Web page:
Attitude Adjustments: Managing Negative Employees
Is there a virus running through your organization — one that threatens the health of your company?
We aren't talking about a medical problem. We are referencing a negative employee problem.
Such an employee might otherwise be a high performer, but a negative attitude causes great stealth harm outside the scope of his or her direct job duties.
- Constantly complain about their supervisors behind their back.
- Constantly criticize co-workers in front of other co-workers.
- Constantly spread rumors and gossip instead of engaging in productive office banter.
- Would rather cause a company problem to get worse than try to lend a hand to fix it.
Even though a negative employee is good at keeping their behavior just under the radar, over time their identity is no secret. Managers, often times, are slow to deal with the situation because it is awkward and unpleasant.
But a good manager must address the situation or risk allowing the in-house morale buster to wreak more havoc. The question becomes: What is the right approach?
Perhaps the best strategy, according to the human resource online website hrmorning.com, is to be direct and specific.
"It's a mistake to use general terms in a discussion about a specific behavior problem. For example, a manager says 'I don't like your attitude. I want you to change it.' That's pretty safe, but it could mean anything.
Instead, the manager should say 'It's not helpful the way you talk about our customers behind their backs. It poisons the attitude of the others in customer service. From now on, if you can't say something supportive of a customer, please don't say anything at all.'"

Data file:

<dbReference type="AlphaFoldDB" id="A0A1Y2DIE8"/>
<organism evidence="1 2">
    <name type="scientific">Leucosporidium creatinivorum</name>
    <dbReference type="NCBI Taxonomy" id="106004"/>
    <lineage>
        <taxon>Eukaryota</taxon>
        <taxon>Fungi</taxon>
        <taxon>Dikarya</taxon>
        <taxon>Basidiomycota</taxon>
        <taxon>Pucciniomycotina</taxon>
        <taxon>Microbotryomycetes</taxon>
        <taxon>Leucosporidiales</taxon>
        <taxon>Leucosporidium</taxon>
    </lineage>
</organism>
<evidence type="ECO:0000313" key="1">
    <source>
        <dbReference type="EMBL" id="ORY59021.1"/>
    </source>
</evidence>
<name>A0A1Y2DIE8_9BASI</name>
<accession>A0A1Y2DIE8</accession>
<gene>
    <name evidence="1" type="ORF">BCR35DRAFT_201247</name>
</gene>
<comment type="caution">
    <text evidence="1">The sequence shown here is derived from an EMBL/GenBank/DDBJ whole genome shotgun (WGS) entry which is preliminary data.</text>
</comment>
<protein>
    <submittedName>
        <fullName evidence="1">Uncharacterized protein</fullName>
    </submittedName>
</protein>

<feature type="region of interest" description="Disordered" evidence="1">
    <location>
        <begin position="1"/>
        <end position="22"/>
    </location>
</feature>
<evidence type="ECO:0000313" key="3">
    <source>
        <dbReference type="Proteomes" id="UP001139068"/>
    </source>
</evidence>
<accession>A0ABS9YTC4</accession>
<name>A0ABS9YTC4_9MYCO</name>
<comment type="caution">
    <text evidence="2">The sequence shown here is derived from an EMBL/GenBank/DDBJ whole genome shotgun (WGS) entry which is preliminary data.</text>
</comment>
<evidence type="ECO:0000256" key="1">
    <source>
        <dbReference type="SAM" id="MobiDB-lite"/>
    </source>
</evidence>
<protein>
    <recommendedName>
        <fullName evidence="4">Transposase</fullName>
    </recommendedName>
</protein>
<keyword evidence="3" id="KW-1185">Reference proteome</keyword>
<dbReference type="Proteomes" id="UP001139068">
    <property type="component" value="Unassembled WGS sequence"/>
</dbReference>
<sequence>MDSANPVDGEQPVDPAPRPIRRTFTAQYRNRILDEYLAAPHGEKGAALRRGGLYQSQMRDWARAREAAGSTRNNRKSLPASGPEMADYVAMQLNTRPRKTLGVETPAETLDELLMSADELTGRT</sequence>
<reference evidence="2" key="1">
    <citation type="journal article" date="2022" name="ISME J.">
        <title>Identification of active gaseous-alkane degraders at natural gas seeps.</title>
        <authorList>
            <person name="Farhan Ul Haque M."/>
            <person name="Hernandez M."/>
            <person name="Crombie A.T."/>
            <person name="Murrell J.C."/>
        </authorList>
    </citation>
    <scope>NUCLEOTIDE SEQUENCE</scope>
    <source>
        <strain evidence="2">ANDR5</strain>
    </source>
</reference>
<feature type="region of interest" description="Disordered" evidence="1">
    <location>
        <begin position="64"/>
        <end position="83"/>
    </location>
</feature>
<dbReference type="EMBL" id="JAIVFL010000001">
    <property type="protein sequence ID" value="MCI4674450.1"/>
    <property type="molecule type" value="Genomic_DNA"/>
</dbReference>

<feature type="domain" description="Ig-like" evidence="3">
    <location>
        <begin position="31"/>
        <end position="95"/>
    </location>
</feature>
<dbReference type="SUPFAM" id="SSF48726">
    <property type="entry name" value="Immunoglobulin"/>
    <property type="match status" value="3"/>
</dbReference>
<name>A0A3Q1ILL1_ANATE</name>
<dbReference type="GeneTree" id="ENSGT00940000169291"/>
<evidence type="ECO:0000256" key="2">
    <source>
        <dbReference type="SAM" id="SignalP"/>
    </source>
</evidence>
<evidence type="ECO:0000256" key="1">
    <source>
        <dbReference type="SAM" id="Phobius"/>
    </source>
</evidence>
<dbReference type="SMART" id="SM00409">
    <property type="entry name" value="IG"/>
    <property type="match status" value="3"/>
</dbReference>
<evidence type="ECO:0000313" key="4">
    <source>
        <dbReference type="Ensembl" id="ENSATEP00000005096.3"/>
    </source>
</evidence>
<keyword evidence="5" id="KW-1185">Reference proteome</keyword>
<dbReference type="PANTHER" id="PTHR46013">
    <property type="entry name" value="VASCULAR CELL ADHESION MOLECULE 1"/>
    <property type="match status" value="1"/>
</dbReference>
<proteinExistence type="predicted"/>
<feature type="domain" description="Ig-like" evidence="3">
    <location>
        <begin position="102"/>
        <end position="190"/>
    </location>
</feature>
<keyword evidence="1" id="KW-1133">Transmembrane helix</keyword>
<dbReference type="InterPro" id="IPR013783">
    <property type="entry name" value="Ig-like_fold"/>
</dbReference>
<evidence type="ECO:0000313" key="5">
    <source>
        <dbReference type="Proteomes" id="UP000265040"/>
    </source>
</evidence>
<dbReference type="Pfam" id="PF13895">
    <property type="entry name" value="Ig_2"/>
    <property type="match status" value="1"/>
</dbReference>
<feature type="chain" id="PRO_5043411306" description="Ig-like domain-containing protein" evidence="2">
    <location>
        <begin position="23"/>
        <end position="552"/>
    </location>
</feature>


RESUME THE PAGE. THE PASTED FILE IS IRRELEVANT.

Managers should try to gather specific examples of negative things the employee has said in the past, and use those in the discussion for clarity.
Smart companies look to head off such manager-problem employee conversations in the first place by firmly stating policies that emphasize that employees are expected to engage only in workplace behavior that enhances teamwork, performance and productivity.
Such policies in good companies are emphasized at hiring and reinforced periodically to all employees.
If a negative employee's conduct does not improve after the supervisor talk, then it is time to take the strategy to the next level and consider punitive measures such as negative job/pay reviews, suspension, transfer or firing.
Not all employees have a bright, sunny attitude and that's OK. But smart companies don't tolerate persistent negative attitudes that corrode the camaraderie of their work force.